Like Japan’s hundreds of thousands of civilian casualties, the Reaper’s civilian casualties in Afghanistan/Pakistan/Yemen fail to matter. Few ask: What’s the human cost? What’s the blowback? We forget that victims anywhere surely have survivors nursing enduring hatred for the US. But – hey, not to worry! – those further security threats keep the pot boiling. And General Atomics, Lockheed and other corporate war profiteers continue to reap their billions.

One day drone missiles may strike Hancock Air Base. And if nearby communities are hit…well, aren’t we very accepting of “collateral damage”? Thanks to the Pentagon’s love affair with death – and thanks to the trillions we squander on “defense” – the world is much safer…for corporate greed. Most dare not allow themselves to see how those military contracts ravage our already depressed economy.

Fifty nations reportedly are either importing or manufacturing their own drones. This past spring the U.S. sold six weaponized drones to Italy – Italy?!  Like nuclear proliferation, drone proliferation will haunt us till the end of our days.

Unless….

Ed Kinane is an anti-militarism activist based in Syracuse, New York. He’s one of the “Hancock 2,” the “Hancock 33,” the “Hancock 15,” and the “Hancock 38.” Reach him at edkinane@verizon.net.

Weekend Edition
April 29, 2016
Friday - Sunday
Andrew Levine
What is the Democratic Party Good For? Absolutely Nothing
Roberto J. González – David Price
Anthropologists Marshalling History: the American Anthropological Association’s Vote on the Academic Boycott of Israeli Institutions
Robert Jacobs
Hanford, Not Fukushima, is the Big Radiological Threat to the West Coast
Ismael Hossein-Zadeh
US Presidential Election: Beyond Lesser Evilism
Dave Lindorff
The Push to Make Sanders the Green Party’s Candidate
Ian Fairlie
Chernobyl’s Ongoing Toll: 40,000 More Cancer Deaths?
Pete Dolack
Verizon Sticks it to its Workers Because $45 Billion isn’t Enough
Richard Falk
If Obama Visits Hiroshima
Margaret Kimberley
Dishonoring Harriet Tubman
Deepak Tripathi
The United States, Britain and the European Union
Eva Golinger
My Country, My Love: a Conversation with Gerardo and Adriana of the Cuban Five
Peter Linebaugh
Marymount, Haymarket, Marikana: a Brief Note Towards ‘Completing’ May Day
Moshe Adler
May Day: a Trade Agreement to Unite Third World and American Workers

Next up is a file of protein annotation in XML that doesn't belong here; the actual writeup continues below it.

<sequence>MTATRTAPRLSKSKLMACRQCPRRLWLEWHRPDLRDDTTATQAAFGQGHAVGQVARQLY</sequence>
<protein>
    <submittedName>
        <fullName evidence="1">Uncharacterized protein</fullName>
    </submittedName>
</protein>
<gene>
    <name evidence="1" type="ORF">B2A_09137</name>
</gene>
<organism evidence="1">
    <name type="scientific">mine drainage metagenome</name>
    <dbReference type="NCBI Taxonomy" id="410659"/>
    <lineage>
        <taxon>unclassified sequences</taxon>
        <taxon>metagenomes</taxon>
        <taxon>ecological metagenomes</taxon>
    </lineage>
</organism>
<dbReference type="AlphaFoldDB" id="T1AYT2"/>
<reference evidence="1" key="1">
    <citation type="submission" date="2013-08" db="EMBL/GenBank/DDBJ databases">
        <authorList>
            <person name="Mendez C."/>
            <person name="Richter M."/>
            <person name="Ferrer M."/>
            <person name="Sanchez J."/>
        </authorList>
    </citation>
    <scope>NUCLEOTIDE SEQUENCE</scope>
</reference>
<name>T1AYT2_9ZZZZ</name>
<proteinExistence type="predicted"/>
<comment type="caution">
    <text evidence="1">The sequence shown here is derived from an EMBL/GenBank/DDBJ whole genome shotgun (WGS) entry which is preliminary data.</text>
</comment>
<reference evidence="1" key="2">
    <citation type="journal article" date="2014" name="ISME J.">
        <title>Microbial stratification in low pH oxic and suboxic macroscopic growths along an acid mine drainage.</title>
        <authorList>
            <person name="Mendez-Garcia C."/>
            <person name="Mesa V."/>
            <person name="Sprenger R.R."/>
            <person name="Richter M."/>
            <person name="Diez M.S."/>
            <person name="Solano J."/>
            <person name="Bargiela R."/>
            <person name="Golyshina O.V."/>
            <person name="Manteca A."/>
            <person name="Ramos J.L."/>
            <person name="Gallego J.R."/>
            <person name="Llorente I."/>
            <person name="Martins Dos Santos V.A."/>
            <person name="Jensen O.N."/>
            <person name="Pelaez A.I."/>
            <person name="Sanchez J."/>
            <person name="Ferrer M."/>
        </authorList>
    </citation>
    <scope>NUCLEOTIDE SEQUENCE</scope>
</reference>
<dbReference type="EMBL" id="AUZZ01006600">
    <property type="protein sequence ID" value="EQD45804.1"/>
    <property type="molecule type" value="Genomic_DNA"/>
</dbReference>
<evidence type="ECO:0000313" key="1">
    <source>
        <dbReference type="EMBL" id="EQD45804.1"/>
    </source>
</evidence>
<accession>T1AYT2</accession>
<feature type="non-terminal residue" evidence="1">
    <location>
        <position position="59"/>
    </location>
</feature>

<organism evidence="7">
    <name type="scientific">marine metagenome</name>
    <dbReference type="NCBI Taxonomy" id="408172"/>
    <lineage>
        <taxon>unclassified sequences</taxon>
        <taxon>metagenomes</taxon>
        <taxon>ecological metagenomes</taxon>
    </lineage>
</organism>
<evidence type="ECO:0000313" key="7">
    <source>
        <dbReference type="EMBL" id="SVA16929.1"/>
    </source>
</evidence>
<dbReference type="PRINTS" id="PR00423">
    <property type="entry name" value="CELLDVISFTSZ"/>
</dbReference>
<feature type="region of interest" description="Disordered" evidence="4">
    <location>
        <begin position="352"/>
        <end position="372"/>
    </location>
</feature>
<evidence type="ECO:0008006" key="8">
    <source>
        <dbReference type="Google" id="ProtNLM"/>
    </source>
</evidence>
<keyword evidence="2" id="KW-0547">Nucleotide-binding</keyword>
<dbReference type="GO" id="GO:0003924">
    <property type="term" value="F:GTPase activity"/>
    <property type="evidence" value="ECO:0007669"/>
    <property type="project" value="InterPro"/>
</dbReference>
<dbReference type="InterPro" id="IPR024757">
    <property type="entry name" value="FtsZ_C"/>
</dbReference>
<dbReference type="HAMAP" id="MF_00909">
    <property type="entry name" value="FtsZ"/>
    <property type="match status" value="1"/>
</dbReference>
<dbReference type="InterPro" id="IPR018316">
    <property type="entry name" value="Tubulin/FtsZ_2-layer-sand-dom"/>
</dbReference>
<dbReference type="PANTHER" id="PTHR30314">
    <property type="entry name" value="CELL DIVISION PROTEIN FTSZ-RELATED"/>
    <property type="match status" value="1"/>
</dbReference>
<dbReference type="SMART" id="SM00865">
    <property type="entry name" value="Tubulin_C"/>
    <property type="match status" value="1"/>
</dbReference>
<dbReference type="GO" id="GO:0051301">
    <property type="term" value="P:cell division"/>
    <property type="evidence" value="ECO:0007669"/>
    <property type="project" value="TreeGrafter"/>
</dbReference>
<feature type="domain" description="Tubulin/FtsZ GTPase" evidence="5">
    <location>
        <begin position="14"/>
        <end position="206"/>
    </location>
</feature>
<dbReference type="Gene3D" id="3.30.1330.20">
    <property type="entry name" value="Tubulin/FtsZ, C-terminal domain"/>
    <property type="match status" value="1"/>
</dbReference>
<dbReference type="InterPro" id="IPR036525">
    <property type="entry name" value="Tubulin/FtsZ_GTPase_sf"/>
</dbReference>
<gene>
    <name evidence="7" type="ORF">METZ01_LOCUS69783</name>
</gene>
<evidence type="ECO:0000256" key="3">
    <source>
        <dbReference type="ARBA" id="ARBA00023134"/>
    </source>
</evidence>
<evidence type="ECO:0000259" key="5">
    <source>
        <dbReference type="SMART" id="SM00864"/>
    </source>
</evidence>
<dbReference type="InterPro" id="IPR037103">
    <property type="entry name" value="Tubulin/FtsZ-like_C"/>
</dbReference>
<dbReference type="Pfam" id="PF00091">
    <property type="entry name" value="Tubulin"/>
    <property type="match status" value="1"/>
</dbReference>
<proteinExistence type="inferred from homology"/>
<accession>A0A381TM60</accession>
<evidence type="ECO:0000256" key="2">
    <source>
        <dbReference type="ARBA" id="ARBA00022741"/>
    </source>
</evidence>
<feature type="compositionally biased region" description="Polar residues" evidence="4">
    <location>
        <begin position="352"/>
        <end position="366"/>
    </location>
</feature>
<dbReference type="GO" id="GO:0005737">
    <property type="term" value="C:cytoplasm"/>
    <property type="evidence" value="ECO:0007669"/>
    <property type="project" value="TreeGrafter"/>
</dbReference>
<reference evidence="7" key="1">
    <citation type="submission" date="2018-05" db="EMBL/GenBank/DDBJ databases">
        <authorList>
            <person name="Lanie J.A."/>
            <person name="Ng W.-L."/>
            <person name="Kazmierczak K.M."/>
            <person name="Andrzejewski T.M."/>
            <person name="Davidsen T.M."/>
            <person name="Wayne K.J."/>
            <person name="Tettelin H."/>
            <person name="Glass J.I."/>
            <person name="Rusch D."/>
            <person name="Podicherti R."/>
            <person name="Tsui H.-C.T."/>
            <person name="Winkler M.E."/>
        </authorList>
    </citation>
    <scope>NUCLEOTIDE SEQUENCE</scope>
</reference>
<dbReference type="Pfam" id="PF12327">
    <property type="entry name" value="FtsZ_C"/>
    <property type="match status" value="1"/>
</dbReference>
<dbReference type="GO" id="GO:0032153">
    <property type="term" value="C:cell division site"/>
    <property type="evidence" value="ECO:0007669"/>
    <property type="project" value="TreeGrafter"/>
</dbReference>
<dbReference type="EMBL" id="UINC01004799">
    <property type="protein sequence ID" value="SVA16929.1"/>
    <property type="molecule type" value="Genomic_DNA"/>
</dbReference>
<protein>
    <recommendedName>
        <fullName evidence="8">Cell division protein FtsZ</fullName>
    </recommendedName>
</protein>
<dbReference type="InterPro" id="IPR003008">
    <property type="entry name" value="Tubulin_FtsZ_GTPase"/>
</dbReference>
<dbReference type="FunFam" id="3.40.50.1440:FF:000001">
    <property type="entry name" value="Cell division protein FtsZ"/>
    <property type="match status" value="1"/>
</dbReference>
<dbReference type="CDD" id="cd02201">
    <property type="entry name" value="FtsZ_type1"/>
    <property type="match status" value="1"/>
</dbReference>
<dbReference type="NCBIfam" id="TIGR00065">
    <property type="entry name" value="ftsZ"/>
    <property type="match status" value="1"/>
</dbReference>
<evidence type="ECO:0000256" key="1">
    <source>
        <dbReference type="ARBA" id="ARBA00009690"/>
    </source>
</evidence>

Vijay Prashad
Political Violence in Honduras
Paul Krane
Where Gun Control Ought to Start: Disarming the Police
David Anderson
Al Jazeera America: Goodbye to All That Jazz
Rob Hager
Platform Perversity: More From the Campaign That Can’t Strategize
Pat Williams
FDR in Montana
Dave Marsh
Every Day I Read the Book (the Best Music Books of the Last Year)
David Rosen
Job Satisfaction Under Perpetual Stagnation
John Feffer
Big Oil isn’t Going Down Without a Fight
Murray Dobbin
The Canadian / Saudi Arms Deal: More Than Meets the Eye?
Gary Engler
The Devil Capitalism
Brian Cloughley
Is Washington Preparing for War Against Russia?
Manuel E. Yepe
The Big Lies and the Small Lies
Robert Fantina
Vice Presidents, Candidates and History
Mel Gurtov
Sanctions and Defiance in North Korea
Howard Lisnoff
Still the Litmus Test of Worth
Dean Baker
Big Business and the Overtime Rule: Irrational Complaints
Ulrich Heyden
Crimea as a Paradise for High-Class Tourism?
Ramzy Baroud
Did the Arabs Betray Palestine? – A Schism between the Ruling Classes and the Wider Society
Halyna Mokrushyna
The War on Ukrainian Scientists
Joseph Natoli
Who’s the Better Neoliberal?
Ron Jacobs
The Battle at Big Brown: Joe Allen’s The Package King
Wahid Azal
Class Struggle and Westoxication in Pahlavi Iran: a Review of the Iranian Series ‘Shahrzad’
David Crisp
After All These Years, Newspapers Still Needed
Graham Peebles
Hungry and Frightened: Famine in Ethiopia 2016
Robert Koehler
Opening the Closed Political Culture
Missy Comley Beattie
Waves of Nostalgia
Thomas Knapp
The Problem with Donald Trump’s Version of “America First”
Georgina Downs
Hillsborough and Beyond: Establishment Cover Ups, Lies & Corruption
Jeffrey St. Clair
Groove on the Tracks: the Magic Left Hand of Red Garland
Ben Debney
Kush Zombies: QELD’s Hat Tip to Old School Hip Hop
Charles R. Larson
Moby Dick on Steroids?
David Yearsley
Miles Davis: Ace of Baseness
FacebookTwitterGoogle+RedditEmail